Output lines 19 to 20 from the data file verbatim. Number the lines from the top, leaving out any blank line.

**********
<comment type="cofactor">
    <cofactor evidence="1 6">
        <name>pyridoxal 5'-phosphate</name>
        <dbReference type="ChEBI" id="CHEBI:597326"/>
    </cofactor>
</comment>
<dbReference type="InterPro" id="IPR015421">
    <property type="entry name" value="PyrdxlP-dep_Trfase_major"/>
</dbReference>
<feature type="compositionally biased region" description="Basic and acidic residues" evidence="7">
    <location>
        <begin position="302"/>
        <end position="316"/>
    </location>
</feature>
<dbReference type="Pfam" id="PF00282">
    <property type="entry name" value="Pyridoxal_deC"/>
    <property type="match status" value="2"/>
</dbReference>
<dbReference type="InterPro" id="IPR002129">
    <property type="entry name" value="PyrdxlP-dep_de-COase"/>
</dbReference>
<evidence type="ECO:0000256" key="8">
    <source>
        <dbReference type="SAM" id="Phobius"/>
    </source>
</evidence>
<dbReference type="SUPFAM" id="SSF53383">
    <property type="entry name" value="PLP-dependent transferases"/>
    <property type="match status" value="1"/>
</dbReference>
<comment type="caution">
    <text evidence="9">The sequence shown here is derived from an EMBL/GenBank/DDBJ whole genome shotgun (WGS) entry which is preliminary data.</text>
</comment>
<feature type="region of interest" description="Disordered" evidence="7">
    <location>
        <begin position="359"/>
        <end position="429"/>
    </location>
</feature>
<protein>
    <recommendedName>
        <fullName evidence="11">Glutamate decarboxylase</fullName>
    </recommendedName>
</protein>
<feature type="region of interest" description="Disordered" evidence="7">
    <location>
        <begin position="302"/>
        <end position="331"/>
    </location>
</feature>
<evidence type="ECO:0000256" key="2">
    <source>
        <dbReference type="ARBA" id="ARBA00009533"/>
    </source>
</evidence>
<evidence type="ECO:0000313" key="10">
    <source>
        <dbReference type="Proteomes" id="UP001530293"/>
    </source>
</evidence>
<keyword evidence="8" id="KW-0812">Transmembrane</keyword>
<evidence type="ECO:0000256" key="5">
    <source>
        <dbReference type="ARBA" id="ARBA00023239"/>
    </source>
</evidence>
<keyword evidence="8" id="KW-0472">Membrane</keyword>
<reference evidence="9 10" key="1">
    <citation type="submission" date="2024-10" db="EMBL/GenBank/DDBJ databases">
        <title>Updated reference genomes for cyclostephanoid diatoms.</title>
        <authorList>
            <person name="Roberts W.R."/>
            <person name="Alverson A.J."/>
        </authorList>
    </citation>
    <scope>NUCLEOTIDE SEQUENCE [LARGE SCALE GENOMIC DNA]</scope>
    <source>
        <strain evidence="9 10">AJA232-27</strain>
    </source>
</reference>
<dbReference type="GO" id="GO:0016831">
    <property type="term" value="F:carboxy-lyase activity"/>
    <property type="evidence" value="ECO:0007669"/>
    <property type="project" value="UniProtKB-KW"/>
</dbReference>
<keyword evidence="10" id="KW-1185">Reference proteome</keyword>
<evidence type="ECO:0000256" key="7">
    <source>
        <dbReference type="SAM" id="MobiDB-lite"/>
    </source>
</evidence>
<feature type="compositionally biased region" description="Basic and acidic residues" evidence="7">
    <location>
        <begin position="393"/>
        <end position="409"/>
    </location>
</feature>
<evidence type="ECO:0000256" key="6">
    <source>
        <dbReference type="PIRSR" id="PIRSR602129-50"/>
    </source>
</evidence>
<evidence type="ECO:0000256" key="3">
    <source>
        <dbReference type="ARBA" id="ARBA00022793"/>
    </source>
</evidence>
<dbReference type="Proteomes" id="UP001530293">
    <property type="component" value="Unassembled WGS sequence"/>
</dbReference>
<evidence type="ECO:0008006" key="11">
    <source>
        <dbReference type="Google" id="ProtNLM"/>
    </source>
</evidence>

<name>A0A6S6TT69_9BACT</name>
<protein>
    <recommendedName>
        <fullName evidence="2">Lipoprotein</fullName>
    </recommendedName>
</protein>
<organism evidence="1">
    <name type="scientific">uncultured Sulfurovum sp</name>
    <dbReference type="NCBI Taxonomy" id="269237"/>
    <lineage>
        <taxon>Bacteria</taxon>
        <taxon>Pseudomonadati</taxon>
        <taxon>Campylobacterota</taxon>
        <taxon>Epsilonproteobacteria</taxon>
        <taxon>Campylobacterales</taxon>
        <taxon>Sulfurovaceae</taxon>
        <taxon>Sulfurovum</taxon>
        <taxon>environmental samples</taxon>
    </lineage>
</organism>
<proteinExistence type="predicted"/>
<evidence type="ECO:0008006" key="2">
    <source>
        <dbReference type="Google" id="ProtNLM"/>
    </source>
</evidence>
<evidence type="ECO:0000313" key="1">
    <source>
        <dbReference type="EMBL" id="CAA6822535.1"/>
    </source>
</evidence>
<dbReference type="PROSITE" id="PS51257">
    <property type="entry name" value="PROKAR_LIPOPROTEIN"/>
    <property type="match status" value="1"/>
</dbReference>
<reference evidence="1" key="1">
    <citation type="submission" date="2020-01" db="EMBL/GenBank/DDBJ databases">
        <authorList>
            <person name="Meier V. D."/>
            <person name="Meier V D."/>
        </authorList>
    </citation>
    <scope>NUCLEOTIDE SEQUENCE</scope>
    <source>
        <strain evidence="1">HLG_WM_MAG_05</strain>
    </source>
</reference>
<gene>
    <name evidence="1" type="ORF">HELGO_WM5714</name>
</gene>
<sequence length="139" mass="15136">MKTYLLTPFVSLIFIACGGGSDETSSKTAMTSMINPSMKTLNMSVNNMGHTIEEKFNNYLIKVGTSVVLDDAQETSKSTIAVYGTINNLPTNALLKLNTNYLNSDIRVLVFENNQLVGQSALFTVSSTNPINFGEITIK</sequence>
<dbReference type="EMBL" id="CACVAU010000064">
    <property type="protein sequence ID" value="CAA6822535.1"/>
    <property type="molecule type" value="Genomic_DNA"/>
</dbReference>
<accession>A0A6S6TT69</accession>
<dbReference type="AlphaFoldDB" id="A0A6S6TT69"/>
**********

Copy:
</dbReference>
<dbReference type="InterPro" id="IPR002129">